A group blog from members of the VB team
I once visited an ancient tower in China. A sign said "tread carefully for you bear the weight of history on your shoulders". Our guide explained that the tower was over 800 years old! Oh yes, he said, it was built 800 years ago, had burnt to the ground three times in its history, had been moved to completely different locations twice, but it still counted as 800 years old.
Back in VB land I was making two different calls into some framework, and each call gave me back a filename, and I needed to judge whether the two results were talking about the same file. But how? The framework docs didn't give any guarantee that they'd give back filenames in the same format. What if one call returned long filenames and the other returned it with different casing? or 8.3 format? Or UNC? Or long UNC?
The following function is the best I could come up with. I think it only makes sense to compare filenames if they point to an existing file. And I called the function "DidFileNamesPointToSameFile", in the past tense, because by the time the function returns then they might no longer point to the same file anymore!
If anyone has suggestions for neater ways to accomplish the same task, I'd love to hear.
PingBack from http://www.easycoded.com/to-compare-two-filenames-lucian-wischik/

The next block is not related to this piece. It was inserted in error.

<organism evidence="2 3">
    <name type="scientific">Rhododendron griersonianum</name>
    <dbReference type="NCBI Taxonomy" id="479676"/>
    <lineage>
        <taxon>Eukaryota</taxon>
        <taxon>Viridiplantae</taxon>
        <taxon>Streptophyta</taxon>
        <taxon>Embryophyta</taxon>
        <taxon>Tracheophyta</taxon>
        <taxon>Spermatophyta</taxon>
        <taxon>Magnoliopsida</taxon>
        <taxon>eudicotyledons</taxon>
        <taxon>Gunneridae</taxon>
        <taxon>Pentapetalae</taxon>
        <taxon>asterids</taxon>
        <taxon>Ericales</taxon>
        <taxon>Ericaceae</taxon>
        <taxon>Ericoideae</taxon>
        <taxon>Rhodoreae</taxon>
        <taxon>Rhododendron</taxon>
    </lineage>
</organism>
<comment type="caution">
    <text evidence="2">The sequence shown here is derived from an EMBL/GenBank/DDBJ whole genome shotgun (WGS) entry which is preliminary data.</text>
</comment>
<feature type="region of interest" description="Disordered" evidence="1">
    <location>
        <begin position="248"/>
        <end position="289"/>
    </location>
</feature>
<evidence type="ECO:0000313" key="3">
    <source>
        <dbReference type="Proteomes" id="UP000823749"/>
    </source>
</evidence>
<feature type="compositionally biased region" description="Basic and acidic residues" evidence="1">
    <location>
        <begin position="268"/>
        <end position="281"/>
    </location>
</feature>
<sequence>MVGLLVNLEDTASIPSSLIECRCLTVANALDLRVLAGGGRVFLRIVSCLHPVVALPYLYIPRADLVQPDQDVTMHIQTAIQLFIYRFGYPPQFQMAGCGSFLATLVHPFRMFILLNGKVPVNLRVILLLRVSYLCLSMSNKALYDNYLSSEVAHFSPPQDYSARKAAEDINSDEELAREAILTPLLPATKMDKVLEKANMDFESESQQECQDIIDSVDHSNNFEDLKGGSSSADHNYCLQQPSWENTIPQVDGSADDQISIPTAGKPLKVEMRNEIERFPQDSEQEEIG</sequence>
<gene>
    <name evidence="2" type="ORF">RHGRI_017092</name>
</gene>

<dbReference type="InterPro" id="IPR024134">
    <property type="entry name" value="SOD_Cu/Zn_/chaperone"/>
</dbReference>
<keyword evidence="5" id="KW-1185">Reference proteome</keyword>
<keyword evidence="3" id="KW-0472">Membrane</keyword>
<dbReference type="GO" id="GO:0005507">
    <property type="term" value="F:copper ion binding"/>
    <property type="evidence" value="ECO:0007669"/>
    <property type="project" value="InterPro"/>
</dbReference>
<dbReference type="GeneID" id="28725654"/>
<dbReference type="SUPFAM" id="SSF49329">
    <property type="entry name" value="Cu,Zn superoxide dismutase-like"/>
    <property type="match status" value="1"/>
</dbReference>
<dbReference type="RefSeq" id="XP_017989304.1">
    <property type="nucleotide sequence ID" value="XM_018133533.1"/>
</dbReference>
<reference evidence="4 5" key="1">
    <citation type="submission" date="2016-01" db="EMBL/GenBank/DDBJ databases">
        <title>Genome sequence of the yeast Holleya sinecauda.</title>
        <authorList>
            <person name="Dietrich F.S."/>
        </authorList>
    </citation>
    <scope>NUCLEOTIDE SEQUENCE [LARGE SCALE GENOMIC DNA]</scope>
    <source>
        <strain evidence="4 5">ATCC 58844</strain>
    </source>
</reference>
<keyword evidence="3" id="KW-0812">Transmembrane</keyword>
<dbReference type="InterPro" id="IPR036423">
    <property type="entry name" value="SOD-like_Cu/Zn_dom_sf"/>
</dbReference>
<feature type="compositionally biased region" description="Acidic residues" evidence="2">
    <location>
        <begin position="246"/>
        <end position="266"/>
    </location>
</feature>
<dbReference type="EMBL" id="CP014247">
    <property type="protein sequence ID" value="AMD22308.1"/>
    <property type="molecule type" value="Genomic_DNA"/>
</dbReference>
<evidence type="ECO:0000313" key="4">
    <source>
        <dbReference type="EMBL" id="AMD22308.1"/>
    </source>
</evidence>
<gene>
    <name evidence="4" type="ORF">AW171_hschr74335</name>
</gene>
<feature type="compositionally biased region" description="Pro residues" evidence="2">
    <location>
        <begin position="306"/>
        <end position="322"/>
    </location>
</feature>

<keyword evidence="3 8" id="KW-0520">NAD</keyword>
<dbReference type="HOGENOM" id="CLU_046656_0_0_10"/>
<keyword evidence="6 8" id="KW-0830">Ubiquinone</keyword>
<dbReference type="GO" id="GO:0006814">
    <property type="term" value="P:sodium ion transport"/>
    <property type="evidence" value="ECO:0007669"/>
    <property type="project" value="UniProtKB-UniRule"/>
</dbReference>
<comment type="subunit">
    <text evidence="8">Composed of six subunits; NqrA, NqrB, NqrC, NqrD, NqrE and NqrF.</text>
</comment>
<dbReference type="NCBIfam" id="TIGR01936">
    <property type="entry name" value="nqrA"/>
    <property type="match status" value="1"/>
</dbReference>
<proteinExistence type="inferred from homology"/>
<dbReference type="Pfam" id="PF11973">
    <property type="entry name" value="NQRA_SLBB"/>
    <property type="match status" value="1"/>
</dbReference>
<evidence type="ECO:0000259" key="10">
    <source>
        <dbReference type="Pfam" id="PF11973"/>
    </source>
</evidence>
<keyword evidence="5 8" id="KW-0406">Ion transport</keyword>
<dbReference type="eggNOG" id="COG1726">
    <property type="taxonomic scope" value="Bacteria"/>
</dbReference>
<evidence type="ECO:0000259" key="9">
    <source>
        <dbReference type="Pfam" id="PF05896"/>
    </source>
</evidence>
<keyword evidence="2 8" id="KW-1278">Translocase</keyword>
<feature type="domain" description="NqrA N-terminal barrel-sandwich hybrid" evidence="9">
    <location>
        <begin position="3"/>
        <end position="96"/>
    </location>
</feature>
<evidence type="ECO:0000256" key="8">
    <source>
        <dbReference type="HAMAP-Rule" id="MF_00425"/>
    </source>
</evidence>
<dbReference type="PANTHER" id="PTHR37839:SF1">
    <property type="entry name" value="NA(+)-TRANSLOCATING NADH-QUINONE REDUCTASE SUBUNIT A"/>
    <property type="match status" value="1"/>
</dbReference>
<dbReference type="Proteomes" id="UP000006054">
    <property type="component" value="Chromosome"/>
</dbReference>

Although this will work "most of the time", it is impossible in Windows (and probably other OSes) to make 100% sure two paths or two handles point to the same file, because everything can be virtual, redirected, or whatever by file system drivers, anti viruses, virtual disks, etc... So it really depends on what you really do with this kind of functions, but you're working for NASA or DOD, beware :-)
Excellent (useful) algorithm. It could be a method of System.IO.Path (or File, if more convinient) class :-)
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If you're looking for a solution that allows you to find the "canonical" form of the name (for instance to put the names into a hash table or something), there's an example of that in Writing Secure Code (2nd ed.) page 386-390. Basically it prepends "\\?\" and calls GetFullPathName followed by GetLongPathName. It also rejects out of hand paths that are longer than MAX_PATH or that contain invalid characters (this is a security book after all, so it prefers to jsut call a.text::$DATA invalid than try to handle it).
Anyhow, it's an interesting approach that I wish was wrapped in an API somewhere.
The documentation for GetFileInformationByHandle says: "nFileIndexLow: Low-order part of a unique identifier that is associated with a file. This value is useful ONLY WHILE THE FILE IS OPEN by at least one process. If no processes have it open, the index may change the next time the file is opened."